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Cheesefiend

Salt beef project

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    I usually make this once a month on average and it always goes down a treat with the family. This sounds complex but really it’s chucking it all in and mostly waiting. It’s also well worth the effort for exceptionally savoury and tender beef that will last you for days and days.

    First of all you want to pick up a nice piece of fatty beef brisket, the fattier the better as it adds flavour.

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    INGREDIENTS

     

    For the brine 
    275g (9¾oz) soft light-brown sugar 
    350g (12oz) coarse sea salt 
    2 tablespoons black peppercorns (whole) 
    ½ tablespoon crushed juniper berries
    1 tablespoon mustard seeds
    1 tablespoon coriander seeds
    1 teaspoon fennel seeds
    1 teaspoon caraway seeds
    4 cloves 
    6 bay leaves 
    4 sprigs of thyme
    Plus any other spices etc that you fancy, and most importantly:
    55g (2oz) Prague powder no.1 (you can find this fairly cheap online 
    https://www.homecuring.co.uk/products/cure-1-prague-powder-number-one  If you don’t use this the meat ends up a weird unappetising grey colour. This also helps break down the stringy connective tissue in the meat).
    2.5kg+ (5lb 8oz+) piece of beef brisket. Size doesn’t really matter too much as long as you have plenty of brine at the right concentration of salt. The piece in the pics was almost 8lb and I used the same recipe.

    I toast all the spices in a frying pan to open them up a bit. I then put all the ingredients for the brine into a very large saucepan, pour in 2.5 litres (4½ pints) of water and gradually bring to the boil, stirring to help the sugar and salt dissolve. Once it comes to the boil, simmer for two minutes. Take off the heat and leave to cool completely.

    Pierce the meat all over with a skewer, making sure it’s well perforated. If in doubt, keep stabbing it. The more holes it has the more flavour will soak in. 
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    Put the beef in a large, sterilised plastic box or bucket (something non-reactive/not metal) and cover the meat with the cold brine; it must be totally immersed. The best thing I've found for weighing it down is a small plastic chopping board and some large (cleaned!) pebbles. Put them on top of the meat and it will stay below the level of the brine.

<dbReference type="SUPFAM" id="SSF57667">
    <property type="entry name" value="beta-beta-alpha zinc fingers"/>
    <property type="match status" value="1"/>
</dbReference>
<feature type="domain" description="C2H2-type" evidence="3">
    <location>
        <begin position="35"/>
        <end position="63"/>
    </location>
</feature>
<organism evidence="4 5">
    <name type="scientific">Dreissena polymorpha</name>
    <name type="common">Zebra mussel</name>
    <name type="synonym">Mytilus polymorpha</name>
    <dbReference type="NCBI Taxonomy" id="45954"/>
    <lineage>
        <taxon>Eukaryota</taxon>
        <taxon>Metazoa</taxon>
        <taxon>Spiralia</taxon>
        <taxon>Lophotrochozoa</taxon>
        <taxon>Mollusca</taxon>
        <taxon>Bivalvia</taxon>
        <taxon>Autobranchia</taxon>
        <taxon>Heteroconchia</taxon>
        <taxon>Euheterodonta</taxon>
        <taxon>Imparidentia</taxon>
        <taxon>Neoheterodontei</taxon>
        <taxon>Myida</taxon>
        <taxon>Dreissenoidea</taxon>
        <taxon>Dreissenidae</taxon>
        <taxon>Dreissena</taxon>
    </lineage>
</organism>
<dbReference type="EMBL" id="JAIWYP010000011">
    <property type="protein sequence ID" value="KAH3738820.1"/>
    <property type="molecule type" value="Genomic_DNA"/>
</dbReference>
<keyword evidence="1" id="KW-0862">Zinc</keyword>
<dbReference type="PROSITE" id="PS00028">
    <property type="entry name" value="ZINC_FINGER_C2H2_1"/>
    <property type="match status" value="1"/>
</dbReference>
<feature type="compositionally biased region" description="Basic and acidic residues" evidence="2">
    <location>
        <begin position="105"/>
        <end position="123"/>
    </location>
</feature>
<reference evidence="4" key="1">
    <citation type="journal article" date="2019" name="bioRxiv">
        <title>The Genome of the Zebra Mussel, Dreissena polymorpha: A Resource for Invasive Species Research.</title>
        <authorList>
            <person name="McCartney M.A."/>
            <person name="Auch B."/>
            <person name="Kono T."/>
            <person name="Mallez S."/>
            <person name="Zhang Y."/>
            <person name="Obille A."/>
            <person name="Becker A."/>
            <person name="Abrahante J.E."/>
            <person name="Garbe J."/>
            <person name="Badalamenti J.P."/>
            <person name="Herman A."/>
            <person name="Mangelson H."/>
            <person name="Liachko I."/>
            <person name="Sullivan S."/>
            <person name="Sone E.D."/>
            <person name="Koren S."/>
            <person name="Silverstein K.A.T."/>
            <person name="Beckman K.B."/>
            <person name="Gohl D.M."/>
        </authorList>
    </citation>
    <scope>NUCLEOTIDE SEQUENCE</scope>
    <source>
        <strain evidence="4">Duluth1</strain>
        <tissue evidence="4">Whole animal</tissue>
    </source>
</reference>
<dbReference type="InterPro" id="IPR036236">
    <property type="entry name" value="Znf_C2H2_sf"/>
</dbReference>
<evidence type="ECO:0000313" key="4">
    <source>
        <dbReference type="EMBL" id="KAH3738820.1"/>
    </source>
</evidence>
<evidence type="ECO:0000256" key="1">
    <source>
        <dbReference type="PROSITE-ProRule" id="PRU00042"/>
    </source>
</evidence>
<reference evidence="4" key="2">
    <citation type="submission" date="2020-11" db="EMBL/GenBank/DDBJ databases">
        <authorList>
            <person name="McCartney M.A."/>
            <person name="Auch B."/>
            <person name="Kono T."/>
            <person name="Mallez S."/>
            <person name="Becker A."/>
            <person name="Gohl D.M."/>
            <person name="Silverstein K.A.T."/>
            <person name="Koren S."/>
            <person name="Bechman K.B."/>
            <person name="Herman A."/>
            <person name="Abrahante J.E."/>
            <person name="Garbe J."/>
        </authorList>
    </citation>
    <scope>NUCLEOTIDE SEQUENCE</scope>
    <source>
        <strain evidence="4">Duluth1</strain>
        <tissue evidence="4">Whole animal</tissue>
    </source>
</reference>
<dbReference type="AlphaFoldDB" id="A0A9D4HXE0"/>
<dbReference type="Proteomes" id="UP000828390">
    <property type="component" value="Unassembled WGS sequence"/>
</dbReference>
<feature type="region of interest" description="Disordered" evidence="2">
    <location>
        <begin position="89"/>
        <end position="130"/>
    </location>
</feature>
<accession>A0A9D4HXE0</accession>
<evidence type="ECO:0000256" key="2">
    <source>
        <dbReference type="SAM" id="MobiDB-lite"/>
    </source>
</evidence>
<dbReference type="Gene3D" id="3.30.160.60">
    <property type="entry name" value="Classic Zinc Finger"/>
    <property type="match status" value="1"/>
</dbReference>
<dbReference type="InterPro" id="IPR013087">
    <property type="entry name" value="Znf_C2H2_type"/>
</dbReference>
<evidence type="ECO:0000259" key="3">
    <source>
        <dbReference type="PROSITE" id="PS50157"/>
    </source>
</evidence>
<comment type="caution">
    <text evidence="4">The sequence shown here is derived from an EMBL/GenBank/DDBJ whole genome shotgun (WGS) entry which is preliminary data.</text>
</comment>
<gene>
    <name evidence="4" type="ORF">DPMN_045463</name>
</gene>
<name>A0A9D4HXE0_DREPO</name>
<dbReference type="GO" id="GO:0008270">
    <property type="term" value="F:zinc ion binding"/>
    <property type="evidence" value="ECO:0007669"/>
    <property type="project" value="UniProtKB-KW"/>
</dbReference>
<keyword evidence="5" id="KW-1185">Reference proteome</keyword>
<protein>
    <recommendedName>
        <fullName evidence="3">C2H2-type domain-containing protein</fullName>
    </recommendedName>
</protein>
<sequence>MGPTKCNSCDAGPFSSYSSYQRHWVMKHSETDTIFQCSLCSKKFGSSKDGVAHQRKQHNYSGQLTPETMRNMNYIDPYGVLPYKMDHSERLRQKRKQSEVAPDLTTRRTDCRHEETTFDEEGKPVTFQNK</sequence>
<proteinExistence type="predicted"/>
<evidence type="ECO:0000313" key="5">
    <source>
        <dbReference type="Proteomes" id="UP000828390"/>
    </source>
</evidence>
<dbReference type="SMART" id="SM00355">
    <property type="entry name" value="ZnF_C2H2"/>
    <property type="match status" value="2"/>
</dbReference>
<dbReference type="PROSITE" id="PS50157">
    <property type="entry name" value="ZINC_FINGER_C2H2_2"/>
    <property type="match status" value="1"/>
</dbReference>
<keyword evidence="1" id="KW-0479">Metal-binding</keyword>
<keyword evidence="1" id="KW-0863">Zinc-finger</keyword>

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    Leave in a very cool, dark place and turn the meat once a day so that the salt mixture penetrates throughout. I keep it in the cupboard under the stairs. Re-cover with chopping boards & weights/pebbles. Leave it for at least seven days. The liquid will get darker over time, nothing to worry about.

    After 7-10 days it should look like this:
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    Take the beef out of the brine and rinse it well in cold water, getting rid of as many seeds etc as you can. Some people soak it overnight but I’ve never felt the need.
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    Roll and tie the meat with butchers string. This will be harder than fresh as the meat should now be fairly flat, and a fair bit stiffer due to the salt curing it.
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    You will now need the following ingredients for the stock:
    1 large carrot, roughly chopped 
    1 onion, roughly chopped 
    1 celery stick, roughly chopped 
    1 leek, cut into chunks about an inch long
    1 bouquet garni (buy the teabag style ones from the herbs and spices section in a supermarket if making it yourself is too much of a faff)
    1 bulb of garlic chopped in half sideways